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Saunterings - Our English Friends Post by :rossl58 Category :Nonfictions Author :Charles Dudley Warner Date :May 2012 Read :2984

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Saunterings - Our English Friends

Not the least of the traveler's pleasure in Switzerland is derived from the English people who overrun it: they seem to regard it as a kind of private park or preserve belonging to England; and they establish themselves at hotels, or on steamboats and diligences, with a certain air of ownership that is very pleasant. I am not very fresh in my geology; but it is my impression that Switzerland was created especially for the English, about the year of the Magna Charta, or a little later. The Germans who come here, and who don't care very much what they eat, or how they sleep, provided they do not have any fresh air in diningroom or bedroom, and provided, also, that the bread is a little sour, growl a good deal about the English, and declare that they have spoiled Switzerland. The natives, too, who live off the English, seem to thoroughly hate them; so that one is often compelled, in self-defense, to proclaim his nationality, which is like running from Scylla upon Charybdis; for, while the American is more popular, it is believed that there is no bottom to his pocket.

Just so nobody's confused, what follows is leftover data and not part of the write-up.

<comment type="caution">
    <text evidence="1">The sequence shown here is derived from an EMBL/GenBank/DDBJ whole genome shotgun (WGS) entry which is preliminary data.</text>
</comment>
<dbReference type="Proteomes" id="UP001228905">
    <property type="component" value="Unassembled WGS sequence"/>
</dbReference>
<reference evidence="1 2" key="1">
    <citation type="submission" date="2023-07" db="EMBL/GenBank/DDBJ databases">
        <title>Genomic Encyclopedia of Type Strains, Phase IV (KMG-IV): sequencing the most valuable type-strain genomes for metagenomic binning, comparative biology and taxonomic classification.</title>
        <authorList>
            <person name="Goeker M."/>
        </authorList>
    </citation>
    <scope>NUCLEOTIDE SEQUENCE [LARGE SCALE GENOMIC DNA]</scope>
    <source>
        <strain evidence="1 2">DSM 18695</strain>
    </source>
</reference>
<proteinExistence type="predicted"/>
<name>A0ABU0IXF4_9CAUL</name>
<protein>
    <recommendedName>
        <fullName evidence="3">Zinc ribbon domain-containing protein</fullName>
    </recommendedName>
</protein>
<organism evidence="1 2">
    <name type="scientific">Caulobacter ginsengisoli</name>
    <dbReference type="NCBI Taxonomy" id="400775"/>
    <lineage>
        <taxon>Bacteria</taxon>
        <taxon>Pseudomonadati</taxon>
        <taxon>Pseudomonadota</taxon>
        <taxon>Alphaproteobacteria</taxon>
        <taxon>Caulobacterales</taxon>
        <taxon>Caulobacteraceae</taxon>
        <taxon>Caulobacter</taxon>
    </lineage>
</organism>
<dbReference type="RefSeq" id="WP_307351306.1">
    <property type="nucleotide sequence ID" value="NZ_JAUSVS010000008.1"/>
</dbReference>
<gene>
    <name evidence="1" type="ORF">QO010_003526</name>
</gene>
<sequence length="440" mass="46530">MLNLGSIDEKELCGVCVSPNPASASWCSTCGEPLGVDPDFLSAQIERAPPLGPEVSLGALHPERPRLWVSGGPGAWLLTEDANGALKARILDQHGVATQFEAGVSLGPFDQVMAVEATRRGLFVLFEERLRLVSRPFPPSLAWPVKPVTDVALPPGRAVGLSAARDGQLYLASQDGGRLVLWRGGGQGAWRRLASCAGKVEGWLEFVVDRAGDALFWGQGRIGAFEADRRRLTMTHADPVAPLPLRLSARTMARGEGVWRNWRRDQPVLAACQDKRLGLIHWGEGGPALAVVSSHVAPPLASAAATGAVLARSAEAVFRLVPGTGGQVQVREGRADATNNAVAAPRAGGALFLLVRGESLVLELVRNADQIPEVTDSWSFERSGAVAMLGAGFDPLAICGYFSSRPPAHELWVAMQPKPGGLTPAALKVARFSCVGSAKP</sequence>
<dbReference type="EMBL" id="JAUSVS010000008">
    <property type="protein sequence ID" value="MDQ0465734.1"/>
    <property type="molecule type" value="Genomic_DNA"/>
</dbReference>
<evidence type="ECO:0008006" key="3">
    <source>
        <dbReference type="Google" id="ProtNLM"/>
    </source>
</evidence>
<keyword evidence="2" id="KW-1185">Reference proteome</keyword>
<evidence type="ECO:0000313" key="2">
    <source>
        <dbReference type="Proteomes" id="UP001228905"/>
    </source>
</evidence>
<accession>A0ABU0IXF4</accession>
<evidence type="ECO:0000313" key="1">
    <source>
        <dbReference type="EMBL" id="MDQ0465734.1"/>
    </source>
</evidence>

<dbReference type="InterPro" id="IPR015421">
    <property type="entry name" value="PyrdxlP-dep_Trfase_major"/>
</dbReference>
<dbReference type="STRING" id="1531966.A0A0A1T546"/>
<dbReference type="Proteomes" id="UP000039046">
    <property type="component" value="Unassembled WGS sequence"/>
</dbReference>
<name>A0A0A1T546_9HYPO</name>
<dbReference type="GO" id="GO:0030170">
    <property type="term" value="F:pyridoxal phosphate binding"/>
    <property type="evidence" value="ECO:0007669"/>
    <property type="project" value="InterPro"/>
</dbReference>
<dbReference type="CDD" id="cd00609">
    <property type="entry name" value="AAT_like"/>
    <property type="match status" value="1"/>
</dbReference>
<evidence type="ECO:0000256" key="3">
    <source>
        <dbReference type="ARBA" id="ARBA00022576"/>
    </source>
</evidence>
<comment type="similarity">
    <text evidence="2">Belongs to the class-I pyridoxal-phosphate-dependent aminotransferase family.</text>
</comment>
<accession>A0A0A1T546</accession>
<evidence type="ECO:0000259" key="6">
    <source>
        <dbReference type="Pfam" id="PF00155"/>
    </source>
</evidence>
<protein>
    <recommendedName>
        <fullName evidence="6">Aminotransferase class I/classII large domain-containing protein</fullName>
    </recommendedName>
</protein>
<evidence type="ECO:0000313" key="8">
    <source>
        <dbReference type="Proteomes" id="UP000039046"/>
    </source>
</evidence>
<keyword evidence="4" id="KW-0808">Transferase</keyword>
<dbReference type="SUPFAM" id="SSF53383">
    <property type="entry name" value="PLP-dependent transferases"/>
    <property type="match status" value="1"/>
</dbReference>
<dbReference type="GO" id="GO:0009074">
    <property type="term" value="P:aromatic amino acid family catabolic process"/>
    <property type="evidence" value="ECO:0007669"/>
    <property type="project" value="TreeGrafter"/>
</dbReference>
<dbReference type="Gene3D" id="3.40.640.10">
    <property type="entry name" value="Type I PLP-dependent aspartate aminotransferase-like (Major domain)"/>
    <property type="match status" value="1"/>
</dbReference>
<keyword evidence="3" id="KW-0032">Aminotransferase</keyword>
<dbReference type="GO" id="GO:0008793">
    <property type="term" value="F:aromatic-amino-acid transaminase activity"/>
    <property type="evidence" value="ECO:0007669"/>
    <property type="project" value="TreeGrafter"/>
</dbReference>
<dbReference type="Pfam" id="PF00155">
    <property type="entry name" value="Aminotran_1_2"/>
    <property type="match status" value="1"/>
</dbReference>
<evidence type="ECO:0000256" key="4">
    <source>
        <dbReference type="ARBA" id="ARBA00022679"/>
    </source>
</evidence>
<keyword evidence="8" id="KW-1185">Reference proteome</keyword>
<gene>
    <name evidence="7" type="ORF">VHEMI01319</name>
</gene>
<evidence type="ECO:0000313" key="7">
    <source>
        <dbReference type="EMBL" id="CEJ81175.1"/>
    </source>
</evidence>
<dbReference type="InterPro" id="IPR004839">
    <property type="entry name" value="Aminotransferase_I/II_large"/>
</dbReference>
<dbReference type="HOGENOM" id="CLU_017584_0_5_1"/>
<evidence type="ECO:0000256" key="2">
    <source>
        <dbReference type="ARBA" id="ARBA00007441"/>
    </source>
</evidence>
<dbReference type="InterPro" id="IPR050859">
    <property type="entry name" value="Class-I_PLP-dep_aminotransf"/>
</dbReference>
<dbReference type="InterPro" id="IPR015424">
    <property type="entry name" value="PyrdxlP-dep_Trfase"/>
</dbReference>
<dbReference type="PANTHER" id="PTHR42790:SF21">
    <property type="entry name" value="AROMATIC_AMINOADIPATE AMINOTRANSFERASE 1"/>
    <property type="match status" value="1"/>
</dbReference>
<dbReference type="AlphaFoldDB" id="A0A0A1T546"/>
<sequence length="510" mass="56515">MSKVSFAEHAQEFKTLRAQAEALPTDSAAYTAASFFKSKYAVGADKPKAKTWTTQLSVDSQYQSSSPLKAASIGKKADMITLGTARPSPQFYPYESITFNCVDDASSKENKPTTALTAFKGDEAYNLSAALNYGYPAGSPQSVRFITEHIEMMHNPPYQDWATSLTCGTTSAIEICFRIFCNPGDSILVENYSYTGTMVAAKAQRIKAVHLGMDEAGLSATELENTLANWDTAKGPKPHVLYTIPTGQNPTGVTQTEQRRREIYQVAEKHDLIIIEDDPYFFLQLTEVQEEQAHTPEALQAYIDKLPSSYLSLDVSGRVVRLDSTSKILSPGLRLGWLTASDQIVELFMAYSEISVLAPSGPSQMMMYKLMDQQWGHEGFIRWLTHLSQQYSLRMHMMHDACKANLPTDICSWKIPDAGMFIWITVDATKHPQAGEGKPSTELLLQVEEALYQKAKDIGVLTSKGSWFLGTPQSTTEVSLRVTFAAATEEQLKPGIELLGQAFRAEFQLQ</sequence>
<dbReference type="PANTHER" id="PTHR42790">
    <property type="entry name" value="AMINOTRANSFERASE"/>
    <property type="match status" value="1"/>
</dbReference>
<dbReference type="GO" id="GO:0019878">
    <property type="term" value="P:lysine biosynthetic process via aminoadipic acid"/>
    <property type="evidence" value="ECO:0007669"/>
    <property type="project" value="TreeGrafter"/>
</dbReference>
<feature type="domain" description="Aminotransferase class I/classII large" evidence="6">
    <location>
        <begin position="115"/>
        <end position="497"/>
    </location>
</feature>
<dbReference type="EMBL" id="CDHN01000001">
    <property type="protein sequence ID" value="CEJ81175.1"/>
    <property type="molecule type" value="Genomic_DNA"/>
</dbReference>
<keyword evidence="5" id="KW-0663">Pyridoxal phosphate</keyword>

There was a sprig of the Church of England on the steamboat on Lake Leman, who spread himself upon a center bench, and discoursed very instructively to his friends,--a stout, fat-faced young man in a white cravat, whose voice was at once loud and melodious, and whom our manly Oxford student set down as a man who had just rubbed through the university, and got into a scanty living.

"I met an American on the boat yesterday," the oracle was saying to his friends, "who was really quite a pleasant fellow. He--ah really was, you know, quite a sensible man. I asked him if they had anything like this in America; and he was obliged to say that they had n't anything like it in his country; they really had n't. He was really quite a sensible fellow; said he was over here to do the European tour, as he called it."

Small, sympathetic laugh from the attentive, wiry, red-faced woman on the oracle's left, and also a chuckle, at the expense of the American, from the thin Englishman on his right, who wore a large white waistcoat, a blue veil on his hat, and a face as red as a live coal.

"Quite an admission, was n't it, from an American? But I think they have changed since the wah, you know."

At the next landing, the smooth and beaming churchman was left by his friends; and he soon retired to the cabin, where I saw him self-sacrificingly denying himself the views on deck, and consoling himself with a substantial lunch and a bottle of English ale.